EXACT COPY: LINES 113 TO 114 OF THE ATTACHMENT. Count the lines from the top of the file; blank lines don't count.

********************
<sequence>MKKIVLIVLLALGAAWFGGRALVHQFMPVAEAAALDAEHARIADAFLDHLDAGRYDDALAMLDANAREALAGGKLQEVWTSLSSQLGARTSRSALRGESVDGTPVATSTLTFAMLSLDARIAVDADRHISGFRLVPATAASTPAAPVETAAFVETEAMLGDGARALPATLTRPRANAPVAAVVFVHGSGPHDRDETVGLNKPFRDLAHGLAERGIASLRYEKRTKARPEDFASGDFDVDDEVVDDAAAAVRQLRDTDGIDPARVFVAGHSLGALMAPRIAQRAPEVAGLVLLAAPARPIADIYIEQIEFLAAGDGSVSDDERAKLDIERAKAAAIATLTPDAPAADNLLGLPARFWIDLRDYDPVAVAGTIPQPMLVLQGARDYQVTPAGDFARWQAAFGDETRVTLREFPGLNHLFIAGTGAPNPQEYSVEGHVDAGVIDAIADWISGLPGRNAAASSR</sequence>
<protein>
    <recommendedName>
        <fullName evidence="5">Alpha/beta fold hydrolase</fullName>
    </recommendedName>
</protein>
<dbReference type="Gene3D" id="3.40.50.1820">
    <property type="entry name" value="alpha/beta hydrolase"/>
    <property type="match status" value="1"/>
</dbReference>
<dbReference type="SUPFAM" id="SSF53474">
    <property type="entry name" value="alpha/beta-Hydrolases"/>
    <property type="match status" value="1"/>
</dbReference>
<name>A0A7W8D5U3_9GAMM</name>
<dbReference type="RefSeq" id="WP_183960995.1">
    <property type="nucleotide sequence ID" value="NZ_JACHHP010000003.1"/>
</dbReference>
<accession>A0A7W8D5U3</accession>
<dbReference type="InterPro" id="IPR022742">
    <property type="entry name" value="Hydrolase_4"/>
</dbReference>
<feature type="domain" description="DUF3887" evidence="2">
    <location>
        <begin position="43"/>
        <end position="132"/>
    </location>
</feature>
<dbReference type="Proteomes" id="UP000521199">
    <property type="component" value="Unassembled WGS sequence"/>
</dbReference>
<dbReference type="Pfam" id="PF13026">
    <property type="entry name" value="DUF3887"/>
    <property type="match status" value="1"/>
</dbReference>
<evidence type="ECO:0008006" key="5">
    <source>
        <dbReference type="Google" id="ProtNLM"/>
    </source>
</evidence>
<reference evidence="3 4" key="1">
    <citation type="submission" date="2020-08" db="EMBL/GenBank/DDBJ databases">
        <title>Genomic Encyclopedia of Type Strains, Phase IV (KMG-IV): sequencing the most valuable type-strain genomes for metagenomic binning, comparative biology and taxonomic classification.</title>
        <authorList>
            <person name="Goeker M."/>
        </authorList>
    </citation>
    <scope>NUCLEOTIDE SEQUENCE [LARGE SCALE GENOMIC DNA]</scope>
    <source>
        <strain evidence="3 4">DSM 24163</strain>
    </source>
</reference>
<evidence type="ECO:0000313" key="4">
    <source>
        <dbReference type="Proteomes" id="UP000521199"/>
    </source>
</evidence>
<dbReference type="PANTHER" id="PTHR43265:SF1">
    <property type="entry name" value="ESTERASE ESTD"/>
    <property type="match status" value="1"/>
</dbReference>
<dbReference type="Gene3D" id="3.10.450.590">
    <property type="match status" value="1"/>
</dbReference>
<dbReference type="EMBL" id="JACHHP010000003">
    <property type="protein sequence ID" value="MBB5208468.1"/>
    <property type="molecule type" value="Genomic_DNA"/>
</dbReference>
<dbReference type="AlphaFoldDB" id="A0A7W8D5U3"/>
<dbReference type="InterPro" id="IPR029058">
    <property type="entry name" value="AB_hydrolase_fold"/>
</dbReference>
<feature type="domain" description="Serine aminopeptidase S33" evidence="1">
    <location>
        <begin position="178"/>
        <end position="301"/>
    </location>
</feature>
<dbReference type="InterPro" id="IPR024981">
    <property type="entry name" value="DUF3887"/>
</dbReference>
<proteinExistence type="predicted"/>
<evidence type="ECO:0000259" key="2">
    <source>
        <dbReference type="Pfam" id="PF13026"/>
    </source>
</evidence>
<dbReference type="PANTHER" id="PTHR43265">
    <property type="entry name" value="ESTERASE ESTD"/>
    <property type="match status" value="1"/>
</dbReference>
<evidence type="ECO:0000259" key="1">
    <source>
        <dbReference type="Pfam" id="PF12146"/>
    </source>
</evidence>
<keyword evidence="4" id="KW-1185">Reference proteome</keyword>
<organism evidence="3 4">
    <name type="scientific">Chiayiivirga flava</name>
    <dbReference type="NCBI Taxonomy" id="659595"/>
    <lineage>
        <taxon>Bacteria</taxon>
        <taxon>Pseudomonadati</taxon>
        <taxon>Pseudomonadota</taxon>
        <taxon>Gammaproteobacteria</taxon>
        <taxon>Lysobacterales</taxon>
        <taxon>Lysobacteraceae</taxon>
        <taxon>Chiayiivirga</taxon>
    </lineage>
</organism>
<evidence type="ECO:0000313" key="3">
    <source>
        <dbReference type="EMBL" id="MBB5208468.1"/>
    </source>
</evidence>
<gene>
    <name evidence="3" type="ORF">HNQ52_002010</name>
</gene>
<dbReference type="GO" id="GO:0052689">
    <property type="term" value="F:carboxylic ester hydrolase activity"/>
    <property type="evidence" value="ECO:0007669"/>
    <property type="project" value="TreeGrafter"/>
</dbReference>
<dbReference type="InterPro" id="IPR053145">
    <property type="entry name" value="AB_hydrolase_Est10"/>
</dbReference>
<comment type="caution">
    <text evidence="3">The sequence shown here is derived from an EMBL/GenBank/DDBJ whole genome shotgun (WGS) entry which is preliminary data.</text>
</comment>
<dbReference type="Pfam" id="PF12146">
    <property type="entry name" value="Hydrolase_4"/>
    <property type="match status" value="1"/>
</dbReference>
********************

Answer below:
        <dbReference type="EMBL" id="MBB5208468.1"/>
    </source>